The liberation of France also saw the rise of a the cinephile movement - this was a generation of people who had grown up with film and had access to a huge library of French and American films available at the Cinematheque Francaise in Paris.
Their forum would be The Cahiers du Cinema - the Cinema Notebooks - a magazine started by Andre Bazin and Jacques Doniol-Valcroze with a group of young writers including François Truffaut, Jean-Luc Godard, Claude Chabrol, Jacques Rivette, and Eric Rohmer.
One of the central principles of Cahiers, derived from Andre Bazin, is a rejection of montage editing in favor of mise-en-scene - the long take and deep focus - allowing the audience to take in the scene as it unfolds.
The other principle, derived from film critic Alexandre Astruc’s, is the concept of camera-stylo- an idea that a director should wield his camera like a writer uses his pen and that he need not be hindered by traditional storytelling.
Combining these two ideas in an essay in 1954: la politiques des auteurs, Truffaut attacked the French “Cinema of Quality” with their heavy emphasis on plot and dialogue. These contemporary French directors, he claimed, added nothing to the script beyond pretty pictures they were Metteur en scène - stage setters not true cinematic auteurs like Jean Renoir and Hollywood filmmakers like Orson Welles, Alfred Hitchcock and Howard Hawks - directors who managed to imprint a personal style into their work. It also happened that these auteur directors were very established masters of mise-en-scene.
To Truffaut, there could be no peaceful co-existence between the “Tradition of Quality” and the “Cinema d’auteurs” - even the best film of the old guard would be less interesting than the worst film of a true auteur of cinema
In his subsequent writings Truffaut would continue to attack established French commercial cinema as lacking ambition and imagination and preventing young men from making films without long drawn out apprenticeships. Kinda sounds familiar…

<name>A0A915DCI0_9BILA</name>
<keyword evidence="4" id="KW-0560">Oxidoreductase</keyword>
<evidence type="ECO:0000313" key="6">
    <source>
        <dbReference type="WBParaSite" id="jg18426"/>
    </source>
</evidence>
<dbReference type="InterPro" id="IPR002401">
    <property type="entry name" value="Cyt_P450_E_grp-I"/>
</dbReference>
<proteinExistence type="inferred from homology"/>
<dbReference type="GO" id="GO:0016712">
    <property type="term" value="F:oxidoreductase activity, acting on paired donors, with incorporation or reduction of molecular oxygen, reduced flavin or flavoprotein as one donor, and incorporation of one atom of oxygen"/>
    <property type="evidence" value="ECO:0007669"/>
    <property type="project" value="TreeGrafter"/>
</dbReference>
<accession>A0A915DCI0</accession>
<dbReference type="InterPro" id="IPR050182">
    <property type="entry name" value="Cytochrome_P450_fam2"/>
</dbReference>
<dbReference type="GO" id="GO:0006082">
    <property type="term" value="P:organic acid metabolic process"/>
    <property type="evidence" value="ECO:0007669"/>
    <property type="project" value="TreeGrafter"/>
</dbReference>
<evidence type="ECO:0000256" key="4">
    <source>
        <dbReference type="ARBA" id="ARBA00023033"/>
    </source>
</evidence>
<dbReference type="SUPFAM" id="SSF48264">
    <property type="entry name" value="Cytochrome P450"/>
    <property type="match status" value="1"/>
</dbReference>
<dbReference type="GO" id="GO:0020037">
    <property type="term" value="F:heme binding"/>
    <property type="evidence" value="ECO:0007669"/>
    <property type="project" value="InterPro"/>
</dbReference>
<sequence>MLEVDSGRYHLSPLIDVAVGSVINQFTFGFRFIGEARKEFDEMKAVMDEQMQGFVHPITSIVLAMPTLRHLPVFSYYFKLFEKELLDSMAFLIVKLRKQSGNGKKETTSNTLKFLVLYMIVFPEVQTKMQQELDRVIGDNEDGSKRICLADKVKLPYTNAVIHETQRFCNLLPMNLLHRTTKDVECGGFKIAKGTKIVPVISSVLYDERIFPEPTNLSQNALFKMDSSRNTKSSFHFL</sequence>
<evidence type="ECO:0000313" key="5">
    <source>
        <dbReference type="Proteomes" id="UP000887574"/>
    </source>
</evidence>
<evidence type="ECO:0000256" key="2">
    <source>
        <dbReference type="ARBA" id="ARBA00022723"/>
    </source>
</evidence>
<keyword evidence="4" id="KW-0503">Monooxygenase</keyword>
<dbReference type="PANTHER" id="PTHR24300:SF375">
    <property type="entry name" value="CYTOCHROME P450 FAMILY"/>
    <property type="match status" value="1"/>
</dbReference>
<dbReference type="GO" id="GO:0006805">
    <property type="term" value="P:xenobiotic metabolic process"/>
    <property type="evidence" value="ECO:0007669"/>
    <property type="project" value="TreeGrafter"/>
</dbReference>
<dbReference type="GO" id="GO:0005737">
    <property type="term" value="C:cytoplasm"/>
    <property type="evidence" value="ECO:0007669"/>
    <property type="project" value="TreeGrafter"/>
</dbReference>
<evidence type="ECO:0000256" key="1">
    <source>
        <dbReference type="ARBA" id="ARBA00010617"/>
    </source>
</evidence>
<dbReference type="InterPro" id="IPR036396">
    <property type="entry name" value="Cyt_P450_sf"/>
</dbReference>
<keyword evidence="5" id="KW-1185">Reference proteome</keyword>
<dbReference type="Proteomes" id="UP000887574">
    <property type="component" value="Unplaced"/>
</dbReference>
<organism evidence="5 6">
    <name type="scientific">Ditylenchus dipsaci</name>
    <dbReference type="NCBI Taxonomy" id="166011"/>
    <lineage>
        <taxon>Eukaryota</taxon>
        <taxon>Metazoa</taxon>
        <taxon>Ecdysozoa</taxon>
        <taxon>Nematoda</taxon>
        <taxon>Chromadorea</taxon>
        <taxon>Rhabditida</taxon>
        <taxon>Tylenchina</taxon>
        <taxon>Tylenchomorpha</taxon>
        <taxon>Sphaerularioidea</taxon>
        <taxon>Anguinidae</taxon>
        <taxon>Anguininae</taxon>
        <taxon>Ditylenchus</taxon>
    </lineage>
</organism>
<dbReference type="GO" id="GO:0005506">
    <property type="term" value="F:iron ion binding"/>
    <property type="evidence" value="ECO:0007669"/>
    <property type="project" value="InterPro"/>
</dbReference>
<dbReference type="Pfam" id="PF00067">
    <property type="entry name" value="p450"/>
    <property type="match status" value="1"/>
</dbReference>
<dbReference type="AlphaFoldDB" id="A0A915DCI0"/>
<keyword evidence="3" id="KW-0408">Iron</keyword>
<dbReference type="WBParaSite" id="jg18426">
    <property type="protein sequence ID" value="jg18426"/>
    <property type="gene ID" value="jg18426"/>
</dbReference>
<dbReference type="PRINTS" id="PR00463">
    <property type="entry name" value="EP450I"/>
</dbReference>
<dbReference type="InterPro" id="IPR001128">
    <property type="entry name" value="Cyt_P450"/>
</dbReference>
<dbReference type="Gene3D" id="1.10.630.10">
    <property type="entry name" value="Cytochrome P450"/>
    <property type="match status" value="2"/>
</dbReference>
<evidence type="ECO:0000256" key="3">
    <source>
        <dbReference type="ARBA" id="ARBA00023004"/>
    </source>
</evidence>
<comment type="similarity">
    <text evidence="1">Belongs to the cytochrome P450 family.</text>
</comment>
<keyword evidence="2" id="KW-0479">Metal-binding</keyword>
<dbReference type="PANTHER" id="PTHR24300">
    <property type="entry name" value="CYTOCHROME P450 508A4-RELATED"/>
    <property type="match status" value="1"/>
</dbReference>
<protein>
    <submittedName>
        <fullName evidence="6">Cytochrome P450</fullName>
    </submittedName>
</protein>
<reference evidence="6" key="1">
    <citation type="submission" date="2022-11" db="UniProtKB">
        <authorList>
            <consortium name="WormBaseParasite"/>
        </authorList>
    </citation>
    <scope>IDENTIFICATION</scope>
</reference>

The were certainly economic barriers in place. In the early 50s, Government money was only available to filmmakers with established track records but by the end of the decade, laws would change to provide funding based on the quality of the submitted script regardless of track record.
By the time Truffaut made it big internationally with his 1959 film Les Quatre Cents Coups (400 Blows) which turned a $75,000 budget into a $500,000 American distribution rights deal, more private money found its way into independent French Production - establishing the financial groundwork for the New Wave that put many Cahiers film critics in the directors’ chair.
Ultimately Truffaut’s call for the Cinema d’auteurs may not have been a universal plea for cinema - but a manifesto for against the French commercial films that would ultimately lead to the French New Wave. But film critics across the Atlantic Ocean would take Truffaut’s idea and run with it.
Auteur Theory is Born in America
Mid century American filmmakers didn’t exactly receive the concept of Cinema d’auteur well. Unlike French cinema which had always been small artisan like productions, Hollywood and the studio system was an assembly line with films produced on a large scale collaborative effort.
But one film critic would really bring Auteurism into the American public eye - Andrew Sarris.
Sarris, writing for Film Culture, created the term Auteur Theory in his landmark essay “Notes on The Auteur Theory in 1962”
Heavily influenced by Andre Bazin and Caheirs du Cinema, Sarris puts forth Auteur Theory as a way to judge films by way of their director. In the essay he outlines three premises as a series of concentric circles for determining whether a director is an auteur or not.
The first premise of auteur theory is the technical competence of a director as a criterion of value - that is a great director must be at least a good director - at least holding elementary skills in craft and technique.
Moving inward the second premise is a director must have a distinguishable personality that can be seen over and over again in his body of work.
Lastly- an auteur imbues his films with an interior meaning - which is extrapolated from the tension between between the director’s personality and the material he has to work with.
At the time 1962, Sarris listed Ophuls, Renoir, Mizoguchi, Hitchcock, Chaplin, Ford, Welles, Dreyer, Rosellni, Murnau, Griffith, Sternberg, Eisenstein, von Stroheim, Bunuel, Bresson, Hawks, Lang, Flaherty, and Vigo as true auteurs of cinema - masters of film who’s body of work must be studied to appreciate their career spanning genius.
Although much further would be written about auteur theory by film theorists and historians, there would be a popular backlash from another famous American film critic: Pauline Kael